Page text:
M. Tallon, M. Winter and R. Pryss et al. / Expert Systems With Applications 136 (2019) 145–1581.5. Research goals and objectivesThis study aims to apply psychometric concepts to the ﬁeldof PM research. Moreover, we try to corroborate these efforts byusing innovative technology (i.e., eye tracking measurements).Notably, the role of expertise in VL for solving visual tasks seemsunclear, and even questionable for comprehending PMs.Based on the previous research on process model comprehension, this paper wants to contribute empirically to the inﬂuenceson process model comprehension. Methodologically, this is accomplished by means of (1) latent class analysis (LCA) and (2) eyetracking. Through LCA, we are able to determine if the answersgiven by students follow a homogeneous latent trait or shouldbetter be interpreted as qualitatively differing solution patterns.The use of eye tracking helps to identify potential differences inparticipants’ understanding by analysing where and for how longsubjects ﬁxate PM aspects. Cognitive load theory (Sweller et al.,2011) interprets these measurements as indicators for cognitiveworkload.In summary, three major research questions are addressed inthis paper:(1) How can the comprehension of PMs be measured in a population of students? More speciﬁcally, do answering patternsfollow a homogeneous latent trait or should they be interpreted as qualitatively differing solution patterns?(2) How do features of PMs have an impact on the general PMcomprehension?a. Do students successfully decipher the graphical notation(e.g., logical symbols like arrows, “x” or “ ”)?b. How does the semantic notation of PMs inﬂuence the response time and the PM comprehension?c. What effect does the model complexity have on responsetime and comprehension?(3) How does the competence level in analysing and interpreting images (VL) covary with PM comprehension?a. How do VL experts and novices differ in ﬁxation durationon relevant rsp. redundant parts of the PMs?b. How does the expertise in VL covary with the eye movement’s volatility of gaze transitions?2. Materials and methods2.1. SubjectsSample I comprised 1047 high-school students from 52 classes(9th to 13th grade: 21, 28, 1, 1, 1) in 29 schools in Germany.Overall, 52.5% were female, the average age was 15.27 years(SD 0.94). Schools were recruited in the federal states of Hessen, North-Rhine Westphalia, Schleswig-Holstein, and RhinelandPalatinate via leaﬂets, letters and personal recommendations.The test was conducted in regular classrooms. Up to 30 studentswere able to participate in the test simultaneously. In Sample Iunderstanding PM was one segment of a longer (duration: 45 min)test on Visual Literacy. All answers were given via touchscreeninput by the participants. School classes were offered a lump sumof 100 as collective compensation.Participants in Sample II were enrolled as experts in visualliteracy (n 21), if they were members of the European Networkof Visual Literacy (ENViL) or working in professions requiring ahigh visual competence (photographer, gallerist, art educator, artdesigner, art students, or self-employed artists). Novices (n 15)in visual literacy were adults from the clerical and academic staffof various educational settings declaring themselves as not overwhelmingly talented or familiar with arts and visual design. The147age span ranged from 16 to 66 years (M 29.5). All participantshad normal or corrected-to-normal vision. Student participants inSample II received 20 each as compensation. Other participants,including the expert group, who were intrinsically interested inthe topic of Visual Literacy and eye tracking, participated withoutfurther compensation.The study was conducted according to the guidelines for human research outlined by the Declaration of Helsinki and wasapproved by the Ethics Committee of Research of the Leibniz Institute for Research and Information in Education (DIPF, 01JK1606A).All subjects (and their legal representatives respectively) had givenwritten informed consent.2.2. Materials and procedureThe assessment in both samples was conducted on Android A6Tablets with 10.1-inch screen size. All test items were programmedspeciﬁcally for the assessment tool (Andrews et al., 2018). Theprocess models were created in BPMN 2.0 (OMG, 2011 OMGSpeciﬁcation, Object Management Group.). This language serves asan industry standard and constitutes the most widely used processmodeling language (Allweyer, 2016).All participants were given the identical instruction on thetablet screen: “In the following, different processes are presented inthe form of process models. A process model visualizes the sequenceof events and decisions. Try to understand the process in the processmodel and select all correct statements (multiple statements can becorrect).”Participants were required to inspect three subsequently presented PMs and to evaluate 4 statements based on the respectivemodel, thereby representing a within-subject factor with threefactor levels (Fig. 1). Statements were balanced for aﬃrmationand rejection to indicate the correct response. The models wereordered in increasing complexity, where each new model included more activities (boxes) and gateways (inclusive, exclusiveor parallel paths). Furthermore, in order to ensure a proper increase in process model complexity, the process models werecreated using the guidelines from Becker, Rosemann and VonUthmann (20 0 0) and the adopted cognitive complexity measureproposed in Gruhn and Laue (2006). The comprehension statements as well as the activity-labels in the respective “boxes”of each process model were randomly allocated to each subjectin one of three different verbal frames, thereby representing abetween-subjects factor with the following factor levels: Letters(L), Sentences (S) and Pseudo Sentences (P). This manipulationmeans that events in the process models as well as in the comprehension test items were either denoted with a single letter(e.g. “execute F”), a meaningful sentence describing an everydaysituation (e.g. “read Facebook message”), or with a pseudo sentence (e.g. “An ecap with mistives cannot be handed over”) usingmeaningless artiﬁcial nouns to describe the events.For Sample II, SMI eye tracking glasses were used (SMI ETG2w Analysis Pro). The glasses were positioned onto the subject’shead, and the subjects were free to move their heads during taskcompletion. Subjects were seated 50–80 cm away from the tabletscreen. All eye tracking data were recorded at 60 Hz. Saccades andﬁxations (as well as blinks) were recorded binocularly and computed by the SMI event detection algorithm. Each session startedwith a 3-point calibration following the standard procedures forSMI iViewTM . The default eye movement parameters from SMIBeGazeTM version 3.7 were used. A ﬁxation cross was displayedbetween each trial for 2 s. More details of the procedure andon data processing for eye tracking measurements are given in asupplementary e-appendix.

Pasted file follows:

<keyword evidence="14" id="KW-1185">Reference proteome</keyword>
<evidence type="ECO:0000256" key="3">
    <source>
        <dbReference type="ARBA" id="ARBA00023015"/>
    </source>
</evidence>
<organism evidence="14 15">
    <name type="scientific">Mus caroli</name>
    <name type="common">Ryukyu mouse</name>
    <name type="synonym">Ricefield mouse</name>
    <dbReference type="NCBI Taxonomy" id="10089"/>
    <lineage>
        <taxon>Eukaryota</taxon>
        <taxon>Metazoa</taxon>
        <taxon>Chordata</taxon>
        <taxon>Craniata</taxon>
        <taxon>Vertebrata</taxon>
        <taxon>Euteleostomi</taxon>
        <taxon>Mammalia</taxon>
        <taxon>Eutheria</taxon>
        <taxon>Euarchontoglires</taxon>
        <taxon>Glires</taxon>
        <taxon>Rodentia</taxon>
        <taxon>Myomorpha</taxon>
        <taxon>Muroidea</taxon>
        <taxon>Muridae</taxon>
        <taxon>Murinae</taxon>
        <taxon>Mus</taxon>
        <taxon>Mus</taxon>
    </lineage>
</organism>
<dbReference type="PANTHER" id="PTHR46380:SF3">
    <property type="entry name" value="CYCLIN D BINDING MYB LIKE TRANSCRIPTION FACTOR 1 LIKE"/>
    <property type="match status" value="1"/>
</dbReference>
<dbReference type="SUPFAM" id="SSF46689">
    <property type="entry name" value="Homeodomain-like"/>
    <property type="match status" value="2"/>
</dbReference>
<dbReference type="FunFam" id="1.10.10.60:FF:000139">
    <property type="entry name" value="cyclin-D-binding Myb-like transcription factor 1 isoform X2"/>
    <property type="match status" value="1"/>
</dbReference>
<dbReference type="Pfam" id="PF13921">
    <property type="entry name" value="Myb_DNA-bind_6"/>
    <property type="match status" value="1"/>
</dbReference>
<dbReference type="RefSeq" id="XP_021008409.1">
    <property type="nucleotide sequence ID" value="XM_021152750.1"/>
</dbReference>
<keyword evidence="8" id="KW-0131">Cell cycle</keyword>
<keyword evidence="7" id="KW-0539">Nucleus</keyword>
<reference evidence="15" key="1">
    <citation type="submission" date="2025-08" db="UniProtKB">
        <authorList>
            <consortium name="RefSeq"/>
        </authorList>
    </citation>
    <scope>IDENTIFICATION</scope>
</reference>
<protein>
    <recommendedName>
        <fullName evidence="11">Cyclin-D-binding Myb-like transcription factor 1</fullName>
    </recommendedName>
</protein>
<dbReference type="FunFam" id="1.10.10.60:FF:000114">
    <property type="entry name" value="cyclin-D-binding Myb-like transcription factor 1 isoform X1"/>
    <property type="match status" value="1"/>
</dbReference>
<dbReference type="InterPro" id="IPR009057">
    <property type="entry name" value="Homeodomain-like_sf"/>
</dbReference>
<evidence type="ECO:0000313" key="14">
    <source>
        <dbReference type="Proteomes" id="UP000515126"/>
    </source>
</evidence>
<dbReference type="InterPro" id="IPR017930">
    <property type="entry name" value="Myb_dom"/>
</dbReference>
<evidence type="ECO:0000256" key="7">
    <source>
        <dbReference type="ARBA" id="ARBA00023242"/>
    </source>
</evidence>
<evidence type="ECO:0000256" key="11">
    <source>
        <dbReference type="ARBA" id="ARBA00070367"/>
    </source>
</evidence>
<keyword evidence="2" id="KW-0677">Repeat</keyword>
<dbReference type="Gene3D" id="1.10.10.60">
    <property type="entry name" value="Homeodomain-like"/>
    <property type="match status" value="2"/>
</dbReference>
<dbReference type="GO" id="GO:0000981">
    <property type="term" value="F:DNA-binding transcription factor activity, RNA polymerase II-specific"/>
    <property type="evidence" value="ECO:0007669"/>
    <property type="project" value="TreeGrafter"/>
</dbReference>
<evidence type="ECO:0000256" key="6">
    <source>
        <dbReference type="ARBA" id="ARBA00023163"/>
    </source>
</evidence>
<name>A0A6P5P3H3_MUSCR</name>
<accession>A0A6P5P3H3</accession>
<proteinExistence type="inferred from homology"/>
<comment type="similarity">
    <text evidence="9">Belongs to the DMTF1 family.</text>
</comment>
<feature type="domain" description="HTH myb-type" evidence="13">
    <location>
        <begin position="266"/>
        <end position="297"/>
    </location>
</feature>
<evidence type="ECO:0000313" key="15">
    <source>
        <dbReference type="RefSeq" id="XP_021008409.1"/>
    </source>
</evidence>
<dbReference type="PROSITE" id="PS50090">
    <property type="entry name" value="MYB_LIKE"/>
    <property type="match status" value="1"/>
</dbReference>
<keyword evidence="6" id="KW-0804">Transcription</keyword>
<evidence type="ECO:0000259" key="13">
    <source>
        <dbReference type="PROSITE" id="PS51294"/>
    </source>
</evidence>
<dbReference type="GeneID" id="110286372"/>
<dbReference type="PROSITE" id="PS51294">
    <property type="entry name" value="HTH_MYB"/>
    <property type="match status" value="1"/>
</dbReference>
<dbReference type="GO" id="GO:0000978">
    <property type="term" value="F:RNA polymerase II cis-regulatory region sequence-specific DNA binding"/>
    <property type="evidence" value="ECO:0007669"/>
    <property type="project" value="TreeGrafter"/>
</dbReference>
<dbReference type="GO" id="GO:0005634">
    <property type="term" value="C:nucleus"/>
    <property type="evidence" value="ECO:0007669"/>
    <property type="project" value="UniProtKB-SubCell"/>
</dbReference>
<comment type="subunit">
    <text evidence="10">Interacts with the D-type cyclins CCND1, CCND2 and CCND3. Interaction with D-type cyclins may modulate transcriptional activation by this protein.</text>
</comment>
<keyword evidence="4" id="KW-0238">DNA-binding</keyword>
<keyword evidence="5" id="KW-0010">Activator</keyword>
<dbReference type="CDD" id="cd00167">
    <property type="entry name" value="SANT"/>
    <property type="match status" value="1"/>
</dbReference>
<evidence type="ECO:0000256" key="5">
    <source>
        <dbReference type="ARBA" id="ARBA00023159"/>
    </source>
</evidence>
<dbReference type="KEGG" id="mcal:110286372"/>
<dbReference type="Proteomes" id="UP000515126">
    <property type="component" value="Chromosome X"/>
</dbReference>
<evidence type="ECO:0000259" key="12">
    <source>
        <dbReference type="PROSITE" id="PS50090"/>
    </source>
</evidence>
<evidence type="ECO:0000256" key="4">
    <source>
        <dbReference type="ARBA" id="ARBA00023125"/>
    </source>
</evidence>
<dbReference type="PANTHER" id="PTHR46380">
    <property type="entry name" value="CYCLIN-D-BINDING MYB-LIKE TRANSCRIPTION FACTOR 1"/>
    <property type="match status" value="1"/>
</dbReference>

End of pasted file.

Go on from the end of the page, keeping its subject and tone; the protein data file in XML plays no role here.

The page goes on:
148M. Tallon, M. Winter and R. Pryss et al. / Expert Systems With Applications 136 (2019) 145–158Fig. 1. Process Models (PM1, PM2, PM3) in the letter condition. PMs were presented to respondents in increasing complexity. The boxes (activities) include actions to beperformed, the arrows (sequence ﬂow) deﬁne the execution order of activities, the x (an exclusive gateway) splits the routes of the sequence ﬂow to exactly one of theoutgoing branches. The symbolizes a parallel gateway that is used to activate all outgoing branches simultaneously.2.3. Measurement and data analysisamong the participants.The vector of 12 responses given on the tablets was transformed into 12 dichotomous items x representing each a correctjudgement of the underlying verbal statement (1 correct). Thevector xν of judgements then was analysed by latent class models(Dayton & Macready, 2006) describing typical solution patternsp( xv ) G g 1πgk i 1πixg where :G πg 1(1)g 1with g: number of latent class (1 . G), x: response chosen onitem i (1 . k), xν vector of correct judgments, π g : relative size